For Good First Issue is a curated list of open source projects that are also digital public goods and need the help of developers.
Under sunny skies in San Francisco, prisms, donuts, and friendly faces welcomed attendees to GitHub Universe at the Yerba Buena Center for the Arts last month. After not seeing our community in person since 2019, more than 1,300 of our developer friends showed up–and that doesn’t include the thousands of you who tuned in virtually, making our first-ever hybrid event a huge success. The two-day conference was jam-packed with opportunities for learning, building community, giving back, and having fun.
Let’s take a look back at the activities, workshops, dedicated virtual demo sessions, and more that made GitHub’s global developer event of the year especially curated for developers like you.
Day 1 Universe recap. Don't worry, there's plenty more tomorrow. pic.twitter.com/39MNkHgVEt
— GitHub (@github) November 10, 2022
— GitHub (@github) November 10, 2022
Across several keynote talks and technical sessions, we introduced a number of new features on the GitHub platform. Some you won’t want to miss:
- GitHub Codespaces for all: individual developers will now get up to 60 hours of Codespaces for free every month to start building in seconds.
- GitHub Copilot for Business: coming soon, businesses can purchase and manage seat licenses for GitHub Copilot for their employees.
- Improved navigation on GitHub.com: code search and code view enable you to rapidly search, navigate, and understand code, right from GitHub.com.
The bottom line? From planning, coding, securing, and all the way through shipping, GitHub is there along every step of the software development lifecycle. This blog post outlines everything new from GitHub Universe and tells you how you can unlock a new developer experience.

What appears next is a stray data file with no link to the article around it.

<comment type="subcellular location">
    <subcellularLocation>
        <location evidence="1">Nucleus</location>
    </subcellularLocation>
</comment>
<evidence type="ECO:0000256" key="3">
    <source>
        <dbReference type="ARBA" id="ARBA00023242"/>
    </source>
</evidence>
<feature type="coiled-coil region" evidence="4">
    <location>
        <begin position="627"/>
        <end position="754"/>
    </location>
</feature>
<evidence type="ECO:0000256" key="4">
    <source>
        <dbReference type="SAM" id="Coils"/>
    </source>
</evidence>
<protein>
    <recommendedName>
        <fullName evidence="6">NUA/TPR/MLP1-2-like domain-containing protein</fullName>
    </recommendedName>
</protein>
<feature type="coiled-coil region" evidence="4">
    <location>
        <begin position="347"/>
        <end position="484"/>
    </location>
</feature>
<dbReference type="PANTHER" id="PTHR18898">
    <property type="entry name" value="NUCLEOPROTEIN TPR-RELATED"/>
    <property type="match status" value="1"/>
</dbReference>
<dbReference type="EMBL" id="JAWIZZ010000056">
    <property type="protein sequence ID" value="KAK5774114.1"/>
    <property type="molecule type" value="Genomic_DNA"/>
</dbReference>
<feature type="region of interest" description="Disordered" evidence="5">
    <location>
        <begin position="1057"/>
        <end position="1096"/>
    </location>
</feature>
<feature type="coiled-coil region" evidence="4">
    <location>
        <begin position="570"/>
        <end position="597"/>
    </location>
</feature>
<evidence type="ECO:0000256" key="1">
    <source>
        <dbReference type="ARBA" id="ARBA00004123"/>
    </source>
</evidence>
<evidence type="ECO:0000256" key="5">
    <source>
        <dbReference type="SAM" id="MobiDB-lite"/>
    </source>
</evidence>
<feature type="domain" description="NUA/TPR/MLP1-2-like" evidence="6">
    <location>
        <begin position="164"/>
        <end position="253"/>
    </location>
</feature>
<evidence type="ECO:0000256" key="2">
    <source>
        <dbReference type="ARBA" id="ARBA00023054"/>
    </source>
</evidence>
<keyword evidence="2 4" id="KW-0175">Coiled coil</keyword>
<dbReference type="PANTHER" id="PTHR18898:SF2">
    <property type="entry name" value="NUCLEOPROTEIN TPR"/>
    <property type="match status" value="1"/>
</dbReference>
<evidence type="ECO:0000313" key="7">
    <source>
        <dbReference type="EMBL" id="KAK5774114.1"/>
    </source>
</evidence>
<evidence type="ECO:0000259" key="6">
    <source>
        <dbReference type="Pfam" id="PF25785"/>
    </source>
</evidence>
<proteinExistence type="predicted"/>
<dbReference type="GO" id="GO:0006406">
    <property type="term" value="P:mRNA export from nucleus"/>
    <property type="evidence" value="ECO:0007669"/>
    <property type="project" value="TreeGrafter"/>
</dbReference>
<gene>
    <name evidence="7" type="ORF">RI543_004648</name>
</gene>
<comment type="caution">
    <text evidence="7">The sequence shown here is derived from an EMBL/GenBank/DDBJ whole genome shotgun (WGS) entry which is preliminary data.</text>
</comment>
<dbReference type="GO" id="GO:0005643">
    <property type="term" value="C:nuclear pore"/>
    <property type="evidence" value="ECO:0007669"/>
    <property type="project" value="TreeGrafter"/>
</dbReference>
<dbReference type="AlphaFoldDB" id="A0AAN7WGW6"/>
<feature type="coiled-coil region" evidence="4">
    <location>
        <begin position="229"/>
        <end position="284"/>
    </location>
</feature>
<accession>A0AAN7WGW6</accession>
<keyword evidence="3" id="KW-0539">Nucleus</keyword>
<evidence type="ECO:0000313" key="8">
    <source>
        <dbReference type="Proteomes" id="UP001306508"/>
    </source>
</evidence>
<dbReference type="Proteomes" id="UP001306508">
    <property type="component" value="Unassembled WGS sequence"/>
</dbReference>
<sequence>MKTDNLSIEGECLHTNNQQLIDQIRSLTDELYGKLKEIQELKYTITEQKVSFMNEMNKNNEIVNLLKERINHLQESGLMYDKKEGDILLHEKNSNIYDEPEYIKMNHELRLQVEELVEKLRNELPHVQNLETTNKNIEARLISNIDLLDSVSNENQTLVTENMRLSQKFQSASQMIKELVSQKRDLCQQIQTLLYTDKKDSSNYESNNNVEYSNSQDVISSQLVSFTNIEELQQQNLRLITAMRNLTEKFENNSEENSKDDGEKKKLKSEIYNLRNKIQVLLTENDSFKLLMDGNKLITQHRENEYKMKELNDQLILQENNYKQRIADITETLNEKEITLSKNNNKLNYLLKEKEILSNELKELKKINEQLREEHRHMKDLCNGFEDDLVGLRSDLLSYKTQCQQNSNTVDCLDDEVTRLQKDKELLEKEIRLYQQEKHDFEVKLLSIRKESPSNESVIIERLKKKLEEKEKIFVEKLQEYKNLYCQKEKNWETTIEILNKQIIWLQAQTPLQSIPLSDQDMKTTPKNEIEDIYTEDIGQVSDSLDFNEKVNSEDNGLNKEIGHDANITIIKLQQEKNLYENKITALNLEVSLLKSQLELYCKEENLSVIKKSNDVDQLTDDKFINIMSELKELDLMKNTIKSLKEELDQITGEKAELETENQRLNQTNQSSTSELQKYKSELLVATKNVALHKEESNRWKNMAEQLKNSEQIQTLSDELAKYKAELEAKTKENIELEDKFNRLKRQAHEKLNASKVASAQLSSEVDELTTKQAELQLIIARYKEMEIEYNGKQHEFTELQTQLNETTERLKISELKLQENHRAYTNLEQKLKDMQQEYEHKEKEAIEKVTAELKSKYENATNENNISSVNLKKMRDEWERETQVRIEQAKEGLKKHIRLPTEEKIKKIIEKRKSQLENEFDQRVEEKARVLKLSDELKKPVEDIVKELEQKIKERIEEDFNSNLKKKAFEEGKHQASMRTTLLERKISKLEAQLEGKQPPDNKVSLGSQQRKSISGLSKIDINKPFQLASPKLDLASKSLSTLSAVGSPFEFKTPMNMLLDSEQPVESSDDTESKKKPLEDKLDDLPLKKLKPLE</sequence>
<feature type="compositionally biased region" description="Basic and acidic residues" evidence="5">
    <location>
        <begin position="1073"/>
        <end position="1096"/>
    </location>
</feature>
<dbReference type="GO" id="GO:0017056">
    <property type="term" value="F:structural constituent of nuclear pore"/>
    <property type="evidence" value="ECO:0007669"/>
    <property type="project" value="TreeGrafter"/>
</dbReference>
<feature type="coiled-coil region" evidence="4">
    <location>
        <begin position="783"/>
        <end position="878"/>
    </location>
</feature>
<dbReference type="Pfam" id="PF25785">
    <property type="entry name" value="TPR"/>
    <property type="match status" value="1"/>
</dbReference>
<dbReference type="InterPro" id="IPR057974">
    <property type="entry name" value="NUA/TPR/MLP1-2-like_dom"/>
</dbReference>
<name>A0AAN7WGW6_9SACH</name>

Picture this: the sun was shining in San Francisco, the tentacles projecting from the registration desk were blowing in the wind, and there were octocats everywhere (and we mean everywhere). Plus, a few ducks. The in-person experience was not just about sessions—or donuts—it was also about connecting with other developers, getting hands-on experience via demos and workshops, and getting all your burning questions answered by the Ask GitHub crew.
The Ask GitHub crew was the on-the-ground face of GitHub during both days of Universe. From giving directions to talking through product features, they did it all, helping over 200 attendees solve customer challenges and learn best practices.
In between all the learning, there was a lot of fun to be had. Attendees could create their own AI selfie, have Hubot gaze into their source code and tell them who they really are, and walk the GitHub Stars walk of fame. Over 100 attendees stopped by the chalkboard wall to write notes of motivation to underrepresented students in the Bay Area who are interested in a career in tech. And all of this was before heading through the Octocat prism to the coffee truck for a morning coffee, helped by the sounds of our DJ. The swag shop was constantly abuzz with people rushing to buy our Octocat light and The art of the Octocat book, exclusively available at GitHub Universe. But don’t worry—if you missed out on the swag shop, you can still check out the new Universe 2022 swag at our online shop.
Ask GitHub was busy online, too. Each content track had its own GitHub Discussion that attendees were able to join from anywhere in the world to connect with each other, ask questions, and chat with community members. And join they did. So many of you got involved in real time!
But whether you weren’t able to make it to the event, or you couldn’t choose from among all the great talks happening at the same time, not to worry! All of the content is available on-demand for you to watch at your leisure.
Of course, our absolute favorite part of GitHub Universe was you! Thanks for joining us at GitHub Universe this year. We had so much fun putting together this hybrid, global event for you, and we hope you’re feeling inspired to take the next step in your journey—whatever that may be. Let’s do it all again next year!
— GitHub (@github) November 23, 2022